When women rise in the work force, nations benefit. By CONDOLEEZZA RICE & MADELEINE K. ALBRIGHT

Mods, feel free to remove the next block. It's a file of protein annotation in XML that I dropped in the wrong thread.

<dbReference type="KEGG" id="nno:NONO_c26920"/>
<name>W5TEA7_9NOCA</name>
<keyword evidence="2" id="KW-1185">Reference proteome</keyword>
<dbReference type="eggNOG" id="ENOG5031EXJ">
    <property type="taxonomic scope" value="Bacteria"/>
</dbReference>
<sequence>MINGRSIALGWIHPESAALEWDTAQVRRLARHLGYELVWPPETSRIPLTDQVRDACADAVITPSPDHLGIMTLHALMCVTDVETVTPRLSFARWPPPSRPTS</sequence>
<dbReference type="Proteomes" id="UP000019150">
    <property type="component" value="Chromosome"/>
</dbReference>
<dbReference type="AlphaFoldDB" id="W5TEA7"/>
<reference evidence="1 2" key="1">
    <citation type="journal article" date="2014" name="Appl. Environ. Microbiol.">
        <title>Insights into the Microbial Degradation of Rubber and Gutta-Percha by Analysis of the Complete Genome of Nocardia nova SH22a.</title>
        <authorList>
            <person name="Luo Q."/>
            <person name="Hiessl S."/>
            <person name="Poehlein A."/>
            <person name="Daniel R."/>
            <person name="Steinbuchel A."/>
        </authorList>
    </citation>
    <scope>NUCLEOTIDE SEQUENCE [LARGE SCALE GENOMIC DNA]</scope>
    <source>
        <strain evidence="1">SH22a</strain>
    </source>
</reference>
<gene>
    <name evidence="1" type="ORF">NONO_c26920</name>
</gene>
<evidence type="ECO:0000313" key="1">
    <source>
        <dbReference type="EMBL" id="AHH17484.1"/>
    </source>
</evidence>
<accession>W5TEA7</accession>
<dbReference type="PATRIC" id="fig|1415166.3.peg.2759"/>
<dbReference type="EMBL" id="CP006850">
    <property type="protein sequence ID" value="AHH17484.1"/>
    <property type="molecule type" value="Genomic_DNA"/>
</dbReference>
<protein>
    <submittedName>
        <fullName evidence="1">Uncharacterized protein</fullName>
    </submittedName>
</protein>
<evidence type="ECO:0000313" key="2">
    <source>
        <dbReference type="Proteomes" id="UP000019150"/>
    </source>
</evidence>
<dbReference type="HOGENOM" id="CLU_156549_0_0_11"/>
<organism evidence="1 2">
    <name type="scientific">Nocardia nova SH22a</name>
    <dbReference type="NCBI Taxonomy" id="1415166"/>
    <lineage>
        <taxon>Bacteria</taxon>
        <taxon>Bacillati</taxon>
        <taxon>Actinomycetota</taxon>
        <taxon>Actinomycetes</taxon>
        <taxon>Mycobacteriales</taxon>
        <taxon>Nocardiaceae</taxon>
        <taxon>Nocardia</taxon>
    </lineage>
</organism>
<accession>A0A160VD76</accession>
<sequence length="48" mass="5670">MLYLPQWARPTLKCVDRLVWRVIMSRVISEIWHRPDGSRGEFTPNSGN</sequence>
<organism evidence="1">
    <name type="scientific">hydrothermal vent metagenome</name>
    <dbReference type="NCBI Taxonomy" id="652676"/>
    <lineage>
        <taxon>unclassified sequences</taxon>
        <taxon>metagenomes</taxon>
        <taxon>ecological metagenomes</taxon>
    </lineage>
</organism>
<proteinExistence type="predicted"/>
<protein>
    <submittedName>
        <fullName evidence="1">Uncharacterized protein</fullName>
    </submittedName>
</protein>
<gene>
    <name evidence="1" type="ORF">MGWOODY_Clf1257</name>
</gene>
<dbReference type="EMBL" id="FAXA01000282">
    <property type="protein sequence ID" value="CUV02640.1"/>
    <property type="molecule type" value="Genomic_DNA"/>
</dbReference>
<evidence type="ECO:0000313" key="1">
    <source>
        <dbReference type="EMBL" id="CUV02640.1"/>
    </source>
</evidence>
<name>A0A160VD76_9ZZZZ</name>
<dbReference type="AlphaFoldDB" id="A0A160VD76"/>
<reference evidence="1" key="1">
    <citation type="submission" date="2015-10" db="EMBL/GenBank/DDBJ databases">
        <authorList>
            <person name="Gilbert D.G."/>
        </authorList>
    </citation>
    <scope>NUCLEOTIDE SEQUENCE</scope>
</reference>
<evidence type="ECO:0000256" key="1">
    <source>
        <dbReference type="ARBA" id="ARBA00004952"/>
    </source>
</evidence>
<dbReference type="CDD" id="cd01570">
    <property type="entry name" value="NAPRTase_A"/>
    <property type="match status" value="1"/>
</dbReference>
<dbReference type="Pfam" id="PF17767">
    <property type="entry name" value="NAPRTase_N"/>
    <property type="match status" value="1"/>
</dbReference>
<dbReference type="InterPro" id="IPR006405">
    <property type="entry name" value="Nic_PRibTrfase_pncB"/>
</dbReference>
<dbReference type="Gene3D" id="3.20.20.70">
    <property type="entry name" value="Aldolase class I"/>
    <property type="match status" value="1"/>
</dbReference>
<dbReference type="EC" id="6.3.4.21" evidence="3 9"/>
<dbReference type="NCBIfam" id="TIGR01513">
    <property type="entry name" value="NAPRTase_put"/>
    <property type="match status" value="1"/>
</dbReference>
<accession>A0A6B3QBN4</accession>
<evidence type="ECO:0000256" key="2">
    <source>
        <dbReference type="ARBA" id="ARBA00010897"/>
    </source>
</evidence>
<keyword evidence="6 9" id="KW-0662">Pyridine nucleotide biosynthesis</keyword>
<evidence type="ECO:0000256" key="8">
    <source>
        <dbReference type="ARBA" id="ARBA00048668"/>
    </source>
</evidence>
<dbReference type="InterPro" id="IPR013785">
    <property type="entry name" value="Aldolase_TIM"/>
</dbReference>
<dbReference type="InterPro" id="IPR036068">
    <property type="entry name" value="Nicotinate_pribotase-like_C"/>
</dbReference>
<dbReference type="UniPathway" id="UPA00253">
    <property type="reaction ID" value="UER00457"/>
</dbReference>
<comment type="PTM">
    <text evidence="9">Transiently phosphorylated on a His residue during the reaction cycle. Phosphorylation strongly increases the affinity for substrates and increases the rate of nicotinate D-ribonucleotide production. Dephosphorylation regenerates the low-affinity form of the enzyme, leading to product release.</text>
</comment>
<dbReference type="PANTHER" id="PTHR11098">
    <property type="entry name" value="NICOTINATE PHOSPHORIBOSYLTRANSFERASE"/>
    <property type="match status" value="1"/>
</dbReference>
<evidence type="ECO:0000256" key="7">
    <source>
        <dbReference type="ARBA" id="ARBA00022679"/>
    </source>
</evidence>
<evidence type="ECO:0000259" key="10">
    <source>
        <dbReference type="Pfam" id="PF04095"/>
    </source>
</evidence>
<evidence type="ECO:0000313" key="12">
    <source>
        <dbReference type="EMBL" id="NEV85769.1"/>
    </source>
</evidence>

- US Secretary of State Condoleeza Rice(L) and Madeleine K. Albright(Rt), the 64th US Secretary of State, walk past Albright's official portrait(rear) after it was unveiled April 14, 2008 in the Benjamin Franklin Room of the Department of State in Washington, D.C.When women rise in the work force, nations benefitBy CONDOLEEZZA RICE & MADELEINE K. ALBRIGHTA new study released by the Center for American Progress reveals positive news regarding the role of women in the American workplace. Produced under the direction of Maria Shriver, a journalist, author and leader of The Women's Conference, "The Shriver Report: A Woman's Nation Changes Everything" finds that for the first time, women make up half our nation's labor force and are the primary or co-equal breadwinners in nearly two-thirds of American families.According to the Shriver report, the rise of women in the workplace has been accompanied by a significant shift in social attitudes, including acceptance by men of women's professional roles and support for the idea that women should be entitled to equal pay for equal work. Men are also more likely to agree that the challenge of meeting both economic needs and child-care responsibilities is a joint one, requiring the time and energy of both partners.As members of the advisory committee for the study, who together make up the entire pool of former female secretaries of state, we find that the most intriguing aspects of the transformational shifts documented in this study are the implications for women across the globe. The changing landscape of the American family and work force has been made possible only by extending equal opportunities for women in the classroom, in the boardroom and at the ballot box.This equality empowers women with the freedom of choice - the universal right to determine their own destinies, careers, beliefs and family structures. When women have the power to make their own choices, the chains of poverty can be broken, families are strengthened and socially constructive values are more likely to be handed down to the young. They can finance their own businesses and contribute to their country's economy or teach their daughters and sons to promote innovation and creativity that will lift the world's poorest nations out of poverty.When women are treated as chattel, however, the symptoms of social and moral decay are almost certain to spread. A society that is not decent to women is not a decent society, and an indecent society is a dangerous one. Men who tyrannize women are prone, in time, to extend their despotism to social and political rivals of every description. In our 21st-century world, such societies ultimately pose the greatest threats to global security. In Afghanistan, the Taliban's repression of women festered into a society that condoned terrorists who turned to violence against innocents as a form of political expression. They must not be allowed to succeed.We do not presume that the American model is the only correct one. But we must extend to all societies the universal right of women to choose their own fortunes. The Shriver report offers a path to such a future by shining a spotlight on the important gains that American women have made in the national economy. It shows, in particular, the ability of people who believe in the need for change to alter deeply ingrained social attitudes through the steady application of pressure and persuasion. This provides a timely and hopefully motivating course for a world in which the right kind of change is still desperately needed in countries where too many women remain without a choice.Madeleine K. Albright, who was secretary of state from 1997 to 2001, is chairwoman of the Albright Stonebridge Group. Condoleezza Rice, who was secretary of state from 2005 to 2009, is the Thomas and Barbara Stephenson senior fellow on public policy and professor of political science at the Hoover Institution, Stanford University. Both served on the advisory committee for "A Woman's Nation Changes Everything."US Secretary of State Condoleeza Rice(L) and Madeleine K. Albright(Rt), the 64th US Secretary of State, walk past Albright's official portrait(rear) after it was unveiled April 14, 2008 in the Benjamin Franklin Room of the Department of State in Washington, D.C.US Secretary of State Condoleezza Rice (R) stands with former US Secretary of State Henry Kissinger (L) and former US Secretary of State Madeleine Albright (C) at the ceremonial groundbreaking of the United States Institute of Peace on Navy Hill in Washington, DC, on June 5, 2008.Rice for President Yahoo Group"Condoleezza Rice for President in 2012. Join this group of supporters from everywhere on the world wide web."